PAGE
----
Athlon Sports had 12 SEC experts rank their favorite SEC stadiums based on atmosphere, fan support, home-field advantage, amenities, tailgating, surrounding campus, and the college town. Some of the voters included Tim Brando, Dan Wolken, and Steven Godfrey.

Here are the results they came up with:

1. Tiger Stadium, LSU
Opened: 1924 Capacity: 100,000

2. Kyle Field, Texas A&M
Opened: 1904 Capacity: 102,500*

3. Sanford Stadium, Georgia
Opened: 1929 Capacity: 92,746

4. Neyland Stadium, Tennessee
Opened: 1921 Capacity: 102,455

5. Bryant-Denny Stadium, Alabama
Opened: 1929 Capacity: 101,821

6. Ben Hill Griffin Stadium, Florida
Opened: 1930 Capacity: 88,548

7. Jordan-Hare Stadium, Auburn
Opened: 1939 Capacity: 87,451

8. Williams-Brice Stadium, South Carolina
Opened: 1934 Capacity: 80,250

9t. Donald W. Reynolds Razorbacks Stadium, Arkansas
Opened: 1938 Capacity: 72,000

9t. Vaught-Hemingway Stadium, Ole Miss
Opened: 1915 Capacity: 60,580

11. Faurot Field at Memorial Stadium, Missouri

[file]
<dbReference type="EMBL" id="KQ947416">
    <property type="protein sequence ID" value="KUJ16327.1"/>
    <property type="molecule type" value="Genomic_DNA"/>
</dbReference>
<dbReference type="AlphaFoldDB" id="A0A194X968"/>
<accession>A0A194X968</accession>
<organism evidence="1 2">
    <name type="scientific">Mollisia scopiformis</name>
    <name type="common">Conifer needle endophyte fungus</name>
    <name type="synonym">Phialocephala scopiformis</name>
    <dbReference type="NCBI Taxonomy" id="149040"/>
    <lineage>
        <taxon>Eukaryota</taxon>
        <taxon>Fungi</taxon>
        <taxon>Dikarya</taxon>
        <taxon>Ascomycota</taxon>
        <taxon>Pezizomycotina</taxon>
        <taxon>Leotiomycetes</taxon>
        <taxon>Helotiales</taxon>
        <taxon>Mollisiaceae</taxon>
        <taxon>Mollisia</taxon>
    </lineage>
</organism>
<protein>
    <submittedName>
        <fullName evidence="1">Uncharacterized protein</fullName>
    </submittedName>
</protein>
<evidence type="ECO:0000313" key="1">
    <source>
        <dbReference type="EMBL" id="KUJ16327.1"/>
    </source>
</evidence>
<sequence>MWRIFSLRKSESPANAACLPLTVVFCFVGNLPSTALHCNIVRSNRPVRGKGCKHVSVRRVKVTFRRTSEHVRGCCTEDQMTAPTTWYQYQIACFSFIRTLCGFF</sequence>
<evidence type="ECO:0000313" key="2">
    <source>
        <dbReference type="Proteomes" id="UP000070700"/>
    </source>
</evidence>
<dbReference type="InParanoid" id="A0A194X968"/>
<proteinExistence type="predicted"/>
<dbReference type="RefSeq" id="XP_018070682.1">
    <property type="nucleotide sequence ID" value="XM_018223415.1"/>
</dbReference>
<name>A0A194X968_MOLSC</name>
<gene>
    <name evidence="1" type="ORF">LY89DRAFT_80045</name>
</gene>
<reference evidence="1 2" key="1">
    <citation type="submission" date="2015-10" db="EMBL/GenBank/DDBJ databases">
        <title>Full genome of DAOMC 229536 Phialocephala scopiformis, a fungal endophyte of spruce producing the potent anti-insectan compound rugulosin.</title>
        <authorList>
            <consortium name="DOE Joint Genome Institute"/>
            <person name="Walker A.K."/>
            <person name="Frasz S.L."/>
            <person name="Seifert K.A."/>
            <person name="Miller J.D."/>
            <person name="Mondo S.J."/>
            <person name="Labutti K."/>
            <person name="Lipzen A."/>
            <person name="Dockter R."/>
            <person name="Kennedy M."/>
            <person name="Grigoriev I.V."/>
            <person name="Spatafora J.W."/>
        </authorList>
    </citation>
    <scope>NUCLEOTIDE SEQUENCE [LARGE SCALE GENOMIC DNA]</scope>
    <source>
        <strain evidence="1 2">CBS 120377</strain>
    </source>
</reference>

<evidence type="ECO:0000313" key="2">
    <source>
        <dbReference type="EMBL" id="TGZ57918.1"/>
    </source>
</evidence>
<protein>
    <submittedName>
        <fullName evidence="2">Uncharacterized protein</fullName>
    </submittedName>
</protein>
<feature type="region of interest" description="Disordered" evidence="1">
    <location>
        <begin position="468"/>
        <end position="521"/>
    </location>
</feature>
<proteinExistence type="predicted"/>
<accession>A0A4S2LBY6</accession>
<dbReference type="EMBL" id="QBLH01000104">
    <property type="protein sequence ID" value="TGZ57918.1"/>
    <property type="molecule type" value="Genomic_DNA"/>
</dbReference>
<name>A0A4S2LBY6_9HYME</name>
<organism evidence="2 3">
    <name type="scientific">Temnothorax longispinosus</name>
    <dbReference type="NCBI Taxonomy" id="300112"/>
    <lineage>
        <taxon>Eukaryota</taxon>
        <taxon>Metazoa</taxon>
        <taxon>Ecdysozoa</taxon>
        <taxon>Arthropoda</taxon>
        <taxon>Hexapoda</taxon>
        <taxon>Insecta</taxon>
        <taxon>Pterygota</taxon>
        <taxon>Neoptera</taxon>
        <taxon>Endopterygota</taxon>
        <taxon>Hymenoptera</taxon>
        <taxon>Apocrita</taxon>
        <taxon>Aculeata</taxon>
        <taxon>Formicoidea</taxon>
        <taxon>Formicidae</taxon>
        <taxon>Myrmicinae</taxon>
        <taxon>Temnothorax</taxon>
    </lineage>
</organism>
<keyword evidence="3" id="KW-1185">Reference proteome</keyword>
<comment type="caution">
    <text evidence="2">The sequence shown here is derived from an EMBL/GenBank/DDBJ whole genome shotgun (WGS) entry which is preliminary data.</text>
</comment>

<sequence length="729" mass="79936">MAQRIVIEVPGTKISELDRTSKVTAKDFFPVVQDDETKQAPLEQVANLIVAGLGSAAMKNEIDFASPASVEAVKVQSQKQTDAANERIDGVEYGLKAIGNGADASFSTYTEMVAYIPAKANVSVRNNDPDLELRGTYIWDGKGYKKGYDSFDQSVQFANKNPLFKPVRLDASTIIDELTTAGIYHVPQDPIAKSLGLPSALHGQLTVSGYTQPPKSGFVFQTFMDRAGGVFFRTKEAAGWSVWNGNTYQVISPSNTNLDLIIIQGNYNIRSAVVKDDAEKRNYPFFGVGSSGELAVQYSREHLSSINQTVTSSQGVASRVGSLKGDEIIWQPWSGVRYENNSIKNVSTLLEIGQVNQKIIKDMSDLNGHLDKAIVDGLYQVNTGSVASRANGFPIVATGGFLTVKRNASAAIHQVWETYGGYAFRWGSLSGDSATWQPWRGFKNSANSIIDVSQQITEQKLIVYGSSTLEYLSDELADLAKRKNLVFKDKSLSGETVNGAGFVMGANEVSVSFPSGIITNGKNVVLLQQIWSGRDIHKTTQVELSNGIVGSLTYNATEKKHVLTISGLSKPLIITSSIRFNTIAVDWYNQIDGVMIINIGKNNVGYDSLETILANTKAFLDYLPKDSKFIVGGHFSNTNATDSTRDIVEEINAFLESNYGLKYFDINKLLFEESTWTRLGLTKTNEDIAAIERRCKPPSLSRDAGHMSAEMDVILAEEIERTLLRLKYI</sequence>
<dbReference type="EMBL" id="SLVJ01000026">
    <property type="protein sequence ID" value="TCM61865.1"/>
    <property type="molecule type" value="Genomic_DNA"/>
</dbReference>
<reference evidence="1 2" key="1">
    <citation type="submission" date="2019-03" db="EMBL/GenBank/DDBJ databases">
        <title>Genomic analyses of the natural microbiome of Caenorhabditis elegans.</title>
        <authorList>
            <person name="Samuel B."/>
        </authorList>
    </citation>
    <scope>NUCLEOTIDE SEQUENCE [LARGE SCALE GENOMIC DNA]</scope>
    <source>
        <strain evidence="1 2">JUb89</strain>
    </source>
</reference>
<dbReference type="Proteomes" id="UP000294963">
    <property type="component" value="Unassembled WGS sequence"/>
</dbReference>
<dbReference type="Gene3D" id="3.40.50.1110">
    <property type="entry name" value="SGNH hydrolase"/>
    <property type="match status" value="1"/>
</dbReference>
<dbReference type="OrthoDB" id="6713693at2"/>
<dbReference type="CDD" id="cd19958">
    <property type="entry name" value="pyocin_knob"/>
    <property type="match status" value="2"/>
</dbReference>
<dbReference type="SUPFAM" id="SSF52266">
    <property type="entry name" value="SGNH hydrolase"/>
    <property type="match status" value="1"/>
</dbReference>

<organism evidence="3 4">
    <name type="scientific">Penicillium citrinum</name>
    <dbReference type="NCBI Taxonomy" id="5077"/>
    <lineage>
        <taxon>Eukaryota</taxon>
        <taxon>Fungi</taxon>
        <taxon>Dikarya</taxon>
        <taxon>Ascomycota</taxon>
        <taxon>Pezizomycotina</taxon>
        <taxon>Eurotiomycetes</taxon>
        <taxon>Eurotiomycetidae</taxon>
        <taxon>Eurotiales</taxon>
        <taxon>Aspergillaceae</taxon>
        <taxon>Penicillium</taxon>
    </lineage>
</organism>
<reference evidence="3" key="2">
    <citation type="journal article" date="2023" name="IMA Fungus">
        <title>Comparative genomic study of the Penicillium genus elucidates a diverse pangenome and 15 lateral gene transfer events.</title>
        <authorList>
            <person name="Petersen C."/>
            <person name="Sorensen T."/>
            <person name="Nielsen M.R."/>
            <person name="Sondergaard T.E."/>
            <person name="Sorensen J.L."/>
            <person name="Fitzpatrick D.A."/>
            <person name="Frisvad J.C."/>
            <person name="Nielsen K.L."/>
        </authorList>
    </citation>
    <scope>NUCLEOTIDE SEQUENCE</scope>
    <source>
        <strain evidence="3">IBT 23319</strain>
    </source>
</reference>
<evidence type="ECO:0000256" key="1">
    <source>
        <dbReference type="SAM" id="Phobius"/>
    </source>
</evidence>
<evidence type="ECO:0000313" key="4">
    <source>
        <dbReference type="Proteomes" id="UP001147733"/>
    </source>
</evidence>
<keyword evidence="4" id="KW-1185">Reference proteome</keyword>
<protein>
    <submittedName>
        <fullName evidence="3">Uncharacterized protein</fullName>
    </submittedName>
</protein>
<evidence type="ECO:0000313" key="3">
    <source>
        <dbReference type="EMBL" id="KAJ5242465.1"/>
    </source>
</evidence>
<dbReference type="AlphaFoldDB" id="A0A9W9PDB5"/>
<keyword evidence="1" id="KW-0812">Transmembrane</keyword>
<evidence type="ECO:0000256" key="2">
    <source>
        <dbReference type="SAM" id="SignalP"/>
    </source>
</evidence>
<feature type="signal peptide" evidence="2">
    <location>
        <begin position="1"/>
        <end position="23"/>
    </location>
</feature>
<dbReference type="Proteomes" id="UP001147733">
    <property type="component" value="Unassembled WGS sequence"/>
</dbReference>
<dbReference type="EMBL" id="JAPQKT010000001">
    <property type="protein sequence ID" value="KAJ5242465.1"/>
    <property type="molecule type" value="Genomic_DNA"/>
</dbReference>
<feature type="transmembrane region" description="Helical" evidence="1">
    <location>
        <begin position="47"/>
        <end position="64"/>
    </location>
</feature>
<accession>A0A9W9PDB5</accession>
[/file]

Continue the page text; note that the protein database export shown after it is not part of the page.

Opened: 1927 Capacity: 77,000

12. Davis Wade Stadium, Mississippi State
Opened: 1914 Capacity: 61,337*

13. Commonwealth Stadium, Kentucky
Opened: 1973 Capacity: 67,692

14. Vanderbilt Stadium, Vanderbilt
Opened: 1922 Capacity: 40,350
Filed Under: SEC Football


user avatar
Difference between Kyle Field and Tiger Stadium is that Aggies stay for the entire game no matter who they are playing. Kyle Field will be rated number one in 2015 after the west side is torn down and rebuilt.

Aggies will also have the largest video board in CFB.
Reply112 months
user avatar
Neyland is too high. It's huge, but no where near as nice as some of the others. Plus tiny seats.
Reply112 months
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